※ This is a blog post originally published in Japanese by Nami Kishida on December 2, 2020, which has been translated into English and reprinted by M’s Lab. from Max Agency Co., Ltd. under the direction of Mika Kuramoto, upon request by the author, who hoped people around the world would be able to read her words. (To read it in other languages, click here)
“My entire fortune” breaks down like this: one part is the sum of the dribs and drabs of money I was able to save up since college, working in a venture company for a total of ten years. The other is the royalties from a book I wrote, a book I poured all my soul into, to the point where I believe I’ll never be able to write anything like it again.
All of that, gone in an instant.
Because I bought a foreign car.
And I don’t even have a driver’s license.
Still, for me, in my own way, I’m proud of how I spent my money.
So. Before you say anything. Just listen.
First of all, I bought the car for someone else.
It’s for my mother, Hiromi Kishida.
Twelve years ago, she came down with this insane condition called aortic dissection and had to get an insane surgery straight out of “House” or something. The surgery left her paralyzed from the waist down.
Aside from the fact that her legs are completely immobile, she’s so energetic that people do a double-take when they see her.
Right after the surgery, though, she said she might as well die if she couldn’t walk anymore and spent day after day on her hospital bed crying nonstop. I cried, as well.
What brought my mother’s spirits up again was “a car you can drive with only your hands.” We looked at each other and went, “Wait, that’s a thing!?”
Thus, my mother took out a long-term loan and got a red Honda Fit.
We had it remodeled so that instead of stepping on the brake and the accelerator, she’d use her hand to control them.
My mother trained like crazy for a month, practicing this gorilla-like move where she’d lift her wheelchair up by herself and lug it over into the backseat. After that, she was capable of taking herself out for a drive wherever she pleased.
When my mother, who needed the help of others all the time, could finally drive my brother and me to school and work, she glowed with happiness and said, “At last, I can be helpful to my babies!”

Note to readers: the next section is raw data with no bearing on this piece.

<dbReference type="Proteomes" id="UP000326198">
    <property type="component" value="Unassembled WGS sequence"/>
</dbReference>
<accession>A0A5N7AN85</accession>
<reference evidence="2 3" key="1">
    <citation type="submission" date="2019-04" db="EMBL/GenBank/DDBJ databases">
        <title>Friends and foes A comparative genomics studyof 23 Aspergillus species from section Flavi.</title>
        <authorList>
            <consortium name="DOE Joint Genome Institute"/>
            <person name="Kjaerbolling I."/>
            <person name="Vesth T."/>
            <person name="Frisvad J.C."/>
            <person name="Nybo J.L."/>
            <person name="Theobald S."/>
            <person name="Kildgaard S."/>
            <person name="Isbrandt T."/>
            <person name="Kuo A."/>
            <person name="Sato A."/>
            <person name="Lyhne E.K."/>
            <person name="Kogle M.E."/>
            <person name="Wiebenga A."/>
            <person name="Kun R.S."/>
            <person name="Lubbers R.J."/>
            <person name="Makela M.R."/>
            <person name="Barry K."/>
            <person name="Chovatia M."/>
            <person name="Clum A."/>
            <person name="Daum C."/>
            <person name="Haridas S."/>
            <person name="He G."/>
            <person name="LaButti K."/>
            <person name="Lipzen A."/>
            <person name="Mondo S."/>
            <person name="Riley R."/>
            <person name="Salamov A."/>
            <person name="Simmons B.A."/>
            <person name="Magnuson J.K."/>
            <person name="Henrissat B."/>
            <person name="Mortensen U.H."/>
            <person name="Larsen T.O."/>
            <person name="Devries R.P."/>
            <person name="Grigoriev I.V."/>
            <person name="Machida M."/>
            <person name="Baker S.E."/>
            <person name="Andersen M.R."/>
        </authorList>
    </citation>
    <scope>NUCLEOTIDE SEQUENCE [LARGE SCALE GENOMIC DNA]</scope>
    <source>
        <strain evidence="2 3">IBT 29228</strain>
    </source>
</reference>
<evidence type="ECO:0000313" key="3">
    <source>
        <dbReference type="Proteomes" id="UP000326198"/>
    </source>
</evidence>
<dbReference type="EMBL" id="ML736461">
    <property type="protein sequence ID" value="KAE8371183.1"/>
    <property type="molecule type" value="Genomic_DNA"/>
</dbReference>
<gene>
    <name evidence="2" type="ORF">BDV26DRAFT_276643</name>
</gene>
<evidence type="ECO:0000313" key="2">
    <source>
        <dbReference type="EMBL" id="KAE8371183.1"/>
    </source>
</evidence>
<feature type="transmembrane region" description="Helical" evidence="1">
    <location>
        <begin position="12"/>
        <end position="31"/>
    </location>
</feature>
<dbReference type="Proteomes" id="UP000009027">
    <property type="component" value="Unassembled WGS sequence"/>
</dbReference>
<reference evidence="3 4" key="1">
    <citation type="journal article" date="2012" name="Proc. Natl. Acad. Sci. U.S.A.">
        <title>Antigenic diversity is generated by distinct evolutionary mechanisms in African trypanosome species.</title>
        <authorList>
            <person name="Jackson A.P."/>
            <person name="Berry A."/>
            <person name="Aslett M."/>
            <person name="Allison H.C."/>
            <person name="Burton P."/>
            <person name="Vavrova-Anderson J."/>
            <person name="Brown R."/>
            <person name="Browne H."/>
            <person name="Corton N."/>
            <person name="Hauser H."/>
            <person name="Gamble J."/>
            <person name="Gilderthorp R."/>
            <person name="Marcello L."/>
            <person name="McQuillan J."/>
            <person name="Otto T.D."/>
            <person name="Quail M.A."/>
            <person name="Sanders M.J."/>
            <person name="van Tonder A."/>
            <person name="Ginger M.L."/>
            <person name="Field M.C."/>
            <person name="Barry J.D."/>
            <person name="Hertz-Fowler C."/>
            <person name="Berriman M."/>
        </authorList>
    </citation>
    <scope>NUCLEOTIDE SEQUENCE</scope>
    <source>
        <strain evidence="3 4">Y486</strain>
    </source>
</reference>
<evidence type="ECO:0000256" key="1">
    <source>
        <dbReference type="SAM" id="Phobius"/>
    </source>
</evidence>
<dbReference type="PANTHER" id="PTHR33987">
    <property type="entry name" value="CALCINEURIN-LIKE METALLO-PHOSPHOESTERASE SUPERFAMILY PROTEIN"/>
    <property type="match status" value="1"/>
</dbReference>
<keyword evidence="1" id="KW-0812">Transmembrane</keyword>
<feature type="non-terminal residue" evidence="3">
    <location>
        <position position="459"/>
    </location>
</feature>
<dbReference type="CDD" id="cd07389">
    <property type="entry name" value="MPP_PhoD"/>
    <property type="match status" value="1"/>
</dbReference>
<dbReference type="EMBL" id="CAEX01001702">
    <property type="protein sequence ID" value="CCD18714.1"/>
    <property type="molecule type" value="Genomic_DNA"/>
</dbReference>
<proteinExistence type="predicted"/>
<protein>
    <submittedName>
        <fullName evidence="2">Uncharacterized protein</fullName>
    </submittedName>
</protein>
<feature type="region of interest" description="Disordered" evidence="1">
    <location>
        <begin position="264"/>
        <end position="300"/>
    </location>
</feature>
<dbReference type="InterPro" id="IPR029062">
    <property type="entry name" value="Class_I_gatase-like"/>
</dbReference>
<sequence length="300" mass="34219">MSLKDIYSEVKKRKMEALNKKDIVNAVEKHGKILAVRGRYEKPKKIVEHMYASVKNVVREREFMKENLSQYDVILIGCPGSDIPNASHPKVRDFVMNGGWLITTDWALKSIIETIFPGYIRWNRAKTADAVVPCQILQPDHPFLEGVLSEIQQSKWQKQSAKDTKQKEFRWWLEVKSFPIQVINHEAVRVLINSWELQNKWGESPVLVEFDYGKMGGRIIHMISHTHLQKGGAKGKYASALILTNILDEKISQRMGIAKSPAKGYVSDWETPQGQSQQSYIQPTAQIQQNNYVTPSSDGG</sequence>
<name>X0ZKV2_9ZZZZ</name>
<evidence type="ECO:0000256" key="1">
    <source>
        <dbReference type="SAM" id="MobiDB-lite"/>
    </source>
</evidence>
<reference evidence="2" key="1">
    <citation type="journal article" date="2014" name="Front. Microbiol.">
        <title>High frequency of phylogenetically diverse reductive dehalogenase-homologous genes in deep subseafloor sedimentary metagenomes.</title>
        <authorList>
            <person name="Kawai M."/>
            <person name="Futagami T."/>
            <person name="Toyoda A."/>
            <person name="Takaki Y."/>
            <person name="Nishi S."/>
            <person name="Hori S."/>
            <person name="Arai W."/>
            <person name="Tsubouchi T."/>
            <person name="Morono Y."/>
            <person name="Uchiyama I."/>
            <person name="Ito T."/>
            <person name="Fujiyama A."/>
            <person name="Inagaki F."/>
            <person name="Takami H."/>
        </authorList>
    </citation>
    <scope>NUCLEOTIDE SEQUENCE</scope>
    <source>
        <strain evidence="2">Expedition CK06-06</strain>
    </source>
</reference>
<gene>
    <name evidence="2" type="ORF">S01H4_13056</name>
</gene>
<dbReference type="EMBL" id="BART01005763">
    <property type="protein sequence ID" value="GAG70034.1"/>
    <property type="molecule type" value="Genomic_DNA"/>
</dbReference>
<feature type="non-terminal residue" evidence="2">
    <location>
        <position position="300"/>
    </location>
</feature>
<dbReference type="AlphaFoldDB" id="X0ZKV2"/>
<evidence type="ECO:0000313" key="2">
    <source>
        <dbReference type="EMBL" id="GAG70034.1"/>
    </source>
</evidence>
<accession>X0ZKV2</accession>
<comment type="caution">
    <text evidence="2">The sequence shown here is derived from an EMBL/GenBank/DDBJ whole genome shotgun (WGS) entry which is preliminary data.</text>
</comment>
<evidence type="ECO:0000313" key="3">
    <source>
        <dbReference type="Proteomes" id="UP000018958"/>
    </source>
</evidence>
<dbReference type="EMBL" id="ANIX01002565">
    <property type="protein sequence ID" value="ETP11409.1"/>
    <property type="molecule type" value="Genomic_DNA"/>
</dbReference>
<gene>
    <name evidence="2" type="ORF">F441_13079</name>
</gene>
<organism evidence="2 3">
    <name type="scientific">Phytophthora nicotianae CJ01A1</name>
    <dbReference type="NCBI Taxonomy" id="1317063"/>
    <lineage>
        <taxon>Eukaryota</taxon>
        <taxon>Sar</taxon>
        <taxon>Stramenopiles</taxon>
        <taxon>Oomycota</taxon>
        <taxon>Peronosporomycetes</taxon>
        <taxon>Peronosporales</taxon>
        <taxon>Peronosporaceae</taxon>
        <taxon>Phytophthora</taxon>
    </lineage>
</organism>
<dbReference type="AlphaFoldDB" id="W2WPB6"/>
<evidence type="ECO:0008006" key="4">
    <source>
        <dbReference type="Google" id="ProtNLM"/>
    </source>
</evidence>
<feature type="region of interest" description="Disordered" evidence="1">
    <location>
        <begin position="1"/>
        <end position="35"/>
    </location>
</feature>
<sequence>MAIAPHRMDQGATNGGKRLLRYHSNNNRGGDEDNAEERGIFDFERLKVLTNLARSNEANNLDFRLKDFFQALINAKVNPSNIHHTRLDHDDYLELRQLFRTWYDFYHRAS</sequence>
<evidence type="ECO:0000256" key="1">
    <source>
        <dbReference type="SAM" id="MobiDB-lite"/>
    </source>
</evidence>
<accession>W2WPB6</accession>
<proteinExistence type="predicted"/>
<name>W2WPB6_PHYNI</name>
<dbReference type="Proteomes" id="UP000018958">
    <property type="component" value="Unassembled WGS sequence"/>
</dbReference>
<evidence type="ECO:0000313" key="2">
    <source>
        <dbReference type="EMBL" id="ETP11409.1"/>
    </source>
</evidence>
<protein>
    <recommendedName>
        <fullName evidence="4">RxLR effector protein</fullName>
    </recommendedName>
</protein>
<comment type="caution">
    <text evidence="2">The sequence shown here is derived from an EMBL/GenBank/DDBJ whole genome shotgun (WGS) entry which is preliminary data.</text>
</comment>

Fast-forward to ten years later.
The thing with cars is, when you drive one for a while, it’ll eventually break down.
One day, my mother said, “I guess it’s about time we look for a new one.”
“Do you want to get the same one again?”
“Well, I do wish that I could drive the car I want to drive, for once in my life.”
There you have it. We want to drive what we want to drive.
Between my mother in a wheelchair and my little brother with an intellectual disability, I think our family has settled with having fewer options compared to others.
Fewer shops we can shop in, fewer schools we can attend, and even fewer clothes we can have.
The same goes for cars.
We’d find a car that was available within our humble budget (my brother doesn’t even have an income), which could be remodeled for accessibility, which could fit in parking spaces, which could stow a wheelchair, and which was at a comfortable height for my mother to hop into. That was the car we would choose. In other words, not the car we wanted to have, but the car that we could have.
“Well, there’s only one car we’d ever want, right?”
In the back of our minds, my mother and I were picturing the same vehicle.
It was the car that my late father, Koji Kishida, loved with all his heart—a Volvo.
That Volvo was everything to my father.
My father worked in home renovation, and he would remodel old apartments while carefully preserving their history and nostalgic ambiance. He had a particularly undying love for German and Scandinavian architecture. Volvo just so happens to be from Scandinavia.
When the Great Hanshin Earthquake hit, my father witnessed everyone’s homes and cars crumble to smithereens. He said, “I chose this hulk of a car so it can protect my family the next time disaster strikes,” and trusted that hulk-of-a-car Volvo with all his being.
He’d plop my brother and me in the backseat, which could fold down flat, and took us on a wild ride from our quaint countryside town in Kobe all the way to Tokyo Disneyland.
He had gotten a sunroof custom-made against my mother’s strong protest, an addition we would go on to use not even once, just as she had predicted.
That was my father. Then, fifteen years ago, he suddenly died of a heart attack.
We wanted to keep anything that my father had poured his heart into near to us. I thought that if I ever lost my way in life, I could just gaze into the love he left with us and find my way back.